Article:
When caterers Nadia D’Aoust and Mardi Ljubich re-opened Sound Food restaurant last year, it seemed as though the restaurant — an Island institution since 1974 — would be relegated to the status of part-timer, open to the community only for special events.
Since December, however, the women have opened their doors to the public several days a week, and the restaurant, once again, is hopping.
“It’s been fabulous,” said D’Aoust. “The community has embraced us. We have built regulars since the first day.”
The two women, first and foremost caterers, created a business model at Sound Food that is unusual for a restaurant but supports their bread-and-butter businesses.
D’Aoust, the proprietor of Three Olive Catering, oversees lunch and dinner on Tuesdays and Thursdays, offering both a dine-in and take-out restaurant.
Her fluctuating menu features food from her catering business, including two of her favorites: herb-rubbed beef tenderloin with beef demi-glace and conquile de mare, which translates from the Italian to shells of the sea — shell pasta with sundried tomato Alfredo sauce with crab and shrimp.
Born in Quebec and of French descent, she serves food in what she calls a Euro-American style — a style not from books, she says, but from a knowledge of food and what goes well together.
Ljubich of Shefidgets Catering opens the restaurant for dinner on Mondays and for lunch and dinners Wednesdays.
Like D’Aoust, she serves food from her catering menu. And whenever possible, she features food from the Island, working closely with farmer Leda Langley — sometimes shopping right from the field.
Her menu is varied, she said, catering to people with a variety of tastes. Her signature hamburger is a Southern favorite, stuffed with roasted red peppers and cheese served on a Bob’s Bakery bun.
She likes to grill in warm weather, including Kalbi beef — Korean short ribs. And for the many Islanders following an anti-inflammatory nutrition program, she likes to offer at least one dish daily from the anti-inflammatory list, such as stuffed red pepper with quinoa and sautéed vegetables.
The restaurant is typically closed during the weekend, allowing the women to focus on catering, but they do host some regular special events of their own.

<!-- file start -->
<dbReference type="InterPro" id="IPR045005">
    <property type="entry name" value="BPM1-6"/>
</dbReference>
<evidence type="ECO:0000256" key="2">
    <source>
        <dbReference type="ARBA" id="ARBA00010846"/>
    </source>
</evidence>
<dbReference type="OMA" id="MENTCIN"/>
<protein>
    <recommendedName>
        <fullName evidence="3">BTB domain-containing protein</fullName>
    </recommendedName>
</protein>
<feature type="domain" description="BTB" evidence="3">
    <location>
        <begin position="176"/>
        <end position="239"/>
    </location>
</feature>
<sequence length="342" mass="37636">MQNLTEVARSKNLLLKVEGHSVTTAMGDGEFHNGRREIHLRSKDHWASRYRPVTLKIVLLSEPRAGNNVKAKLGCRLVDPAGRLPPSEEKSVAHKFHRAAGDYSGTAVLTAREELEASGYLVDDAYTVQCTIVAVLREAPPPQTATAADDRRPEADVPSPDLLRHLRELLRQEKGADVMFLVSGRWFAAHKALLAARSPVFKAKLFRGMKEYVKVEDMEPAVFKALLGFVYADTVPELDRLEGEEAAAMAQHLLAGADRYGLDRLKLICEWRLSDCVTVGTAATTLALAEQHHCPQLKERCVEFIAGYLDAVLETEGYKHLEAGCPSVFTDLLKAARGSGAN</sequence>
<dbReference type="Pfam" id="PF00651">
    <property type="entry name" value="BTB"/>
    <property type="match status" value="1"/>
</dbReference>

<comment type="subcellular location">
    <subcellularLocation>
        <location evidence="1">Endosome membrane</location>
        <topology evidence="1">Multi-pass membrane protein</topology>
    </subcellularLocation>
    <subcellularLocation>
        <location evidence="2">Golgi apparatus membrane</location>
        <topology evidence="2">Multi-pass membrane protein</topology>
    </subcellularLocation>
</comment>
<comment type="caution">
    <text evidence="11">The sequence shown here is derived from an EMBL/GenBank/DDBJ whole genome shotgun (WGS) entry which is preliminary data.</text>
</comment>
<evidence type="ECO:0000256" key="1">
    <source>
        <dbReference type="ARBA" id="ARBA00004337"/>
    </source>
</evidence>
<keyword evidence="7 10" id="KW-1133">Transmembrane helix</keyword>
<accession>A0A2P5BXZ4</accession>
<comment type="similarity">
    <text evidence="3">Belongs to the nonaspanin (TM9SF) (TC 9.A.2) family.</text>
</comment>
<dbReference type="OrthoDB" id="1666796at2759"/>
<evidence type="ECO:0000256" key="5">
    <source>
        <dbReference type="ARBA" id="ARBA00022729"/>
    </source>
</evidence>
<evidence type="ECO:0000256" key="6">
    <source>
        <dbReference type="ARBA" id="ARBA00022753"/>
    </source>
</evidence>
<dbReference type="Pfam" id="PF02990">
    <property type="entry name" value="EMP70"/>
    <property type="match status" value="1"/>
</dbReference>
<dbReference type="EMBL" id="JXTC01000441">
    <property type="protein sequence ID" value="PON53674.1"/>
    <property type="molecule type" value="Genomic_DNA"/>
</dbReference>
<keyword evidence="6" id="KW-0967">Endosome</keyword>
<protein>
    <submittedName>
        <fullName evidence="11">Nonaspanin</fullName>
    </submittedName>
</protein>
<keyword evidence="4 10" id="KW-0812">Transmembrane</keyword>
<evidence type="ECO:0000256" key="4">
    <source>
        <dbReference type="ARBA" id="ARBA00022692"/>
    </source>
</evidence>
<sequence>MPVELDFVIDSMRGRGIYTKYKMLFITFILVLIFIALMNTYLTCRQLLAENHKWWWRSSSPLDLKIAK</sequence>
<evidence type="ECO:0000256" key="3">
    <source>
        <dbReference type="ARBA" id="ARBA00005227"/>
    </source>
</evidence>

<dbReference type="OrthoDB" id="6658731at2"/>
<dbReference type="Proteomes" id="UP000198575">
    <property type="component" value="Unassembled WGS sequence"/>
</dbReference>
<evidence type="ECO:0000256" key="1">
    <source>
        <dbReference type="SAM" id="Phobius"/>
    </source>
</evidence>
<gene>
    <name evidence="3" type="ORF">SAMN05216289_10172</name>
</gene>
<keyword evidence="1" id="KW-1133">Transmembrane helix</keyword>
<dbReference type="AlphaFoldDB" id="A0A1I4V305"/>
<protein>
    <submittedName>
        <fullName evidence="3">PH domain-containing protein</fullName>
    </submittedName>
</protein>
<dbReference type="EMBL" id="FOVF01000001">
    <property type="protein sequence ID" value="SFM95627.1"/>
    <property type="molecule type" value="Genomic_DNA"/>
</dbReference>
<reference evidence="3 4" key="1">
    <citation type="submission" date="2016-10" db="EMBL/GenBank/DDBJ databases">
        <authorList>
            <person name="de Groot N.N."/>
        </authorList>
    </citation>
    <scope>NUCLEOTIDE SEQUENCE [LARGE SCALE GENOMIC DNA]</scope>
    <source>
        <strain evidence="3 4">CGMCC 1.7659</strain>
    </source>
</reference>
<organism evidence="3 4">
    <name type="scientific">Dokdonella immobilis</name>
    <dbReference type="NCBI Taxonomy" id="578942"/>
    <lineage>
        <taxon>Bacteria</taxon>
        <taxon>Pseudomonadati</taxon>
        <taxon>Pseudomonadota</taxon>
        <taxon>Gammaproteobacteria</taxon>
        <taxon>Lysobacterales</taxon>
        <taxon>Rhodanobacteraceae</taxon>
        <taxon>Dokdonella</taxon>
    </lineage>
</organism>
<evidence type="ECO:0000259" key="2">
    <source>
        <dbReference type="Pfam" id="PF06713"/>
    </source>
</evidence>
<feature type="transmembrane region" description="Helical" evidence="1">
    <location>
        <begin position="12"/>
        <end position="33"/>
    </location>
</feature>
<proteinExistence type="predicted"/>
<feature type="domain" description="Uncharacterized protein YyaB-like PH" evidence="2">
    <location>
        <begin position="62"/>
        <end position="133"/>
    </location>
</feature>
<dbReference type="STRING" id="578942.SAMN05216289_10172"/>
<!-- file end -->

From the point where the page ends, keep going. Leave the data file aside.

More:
On First Friday gallery nights, Ljubich opens the restaurant from 6 to 9:30 p.m. and serves a pub menu and hosts live music.
Geordie’s Byre recently played there to a packed house, she said, with the little kids dancing the night away. She also hosts “The Art of Wine” tastings with Ron Irvine on first Fridays.
On the third Thursday of each month, D’Aoust hosts wine dinners with wine from a variety of regions, sometimes local and sometimes from far afield.
Come May, the two women will open their new slate patio for dining and special events. They have added several new plants to the garden, including an herb garden for cooking; the wisteria will soon bloom.
“The garden is more beautiful than ever,” D’Aoust said.
At the end of May, they plan to offer monthly Mid-town Music Nights beginning at 8 p.m. with what Ljubich calls “not-so-appropriate dinner music.”
The restaurant will be open for lunch the first weekend in May — for the quilt show at Camp Burton and the first weekend of the spring art tour — the last weekend in June for garden tour and the first weekend in August for Vashon’s new farm tour. Boxed lunches will be available each of those weekends.
When each woman opens the restaurant, she usually works alone or with one assistant, meaning they fill a multitude of positions.
“We’re the janitors, prep cook, waitress, chef, cashier, owner, employee — the whole bit,” D’Aoust said.
“We’re definitely multitaskers,” Ljubich agreed.
The two women have a long history and worked together at Sound Food in the 1990s.
“We see faces from then,” D’Aoust said. “Coworkers, people we used to wait on.”
Customers are sometimes confused by their arrangement, Ljubich said, and some want the restaurant to be what it was in the old days, not a likelihood any time soon. But most people are pleased with what they find there.
“I feel really fortunate,” Ljubich said. “I feel like people want to come back to Sound Food. I feel like they want it to work out.”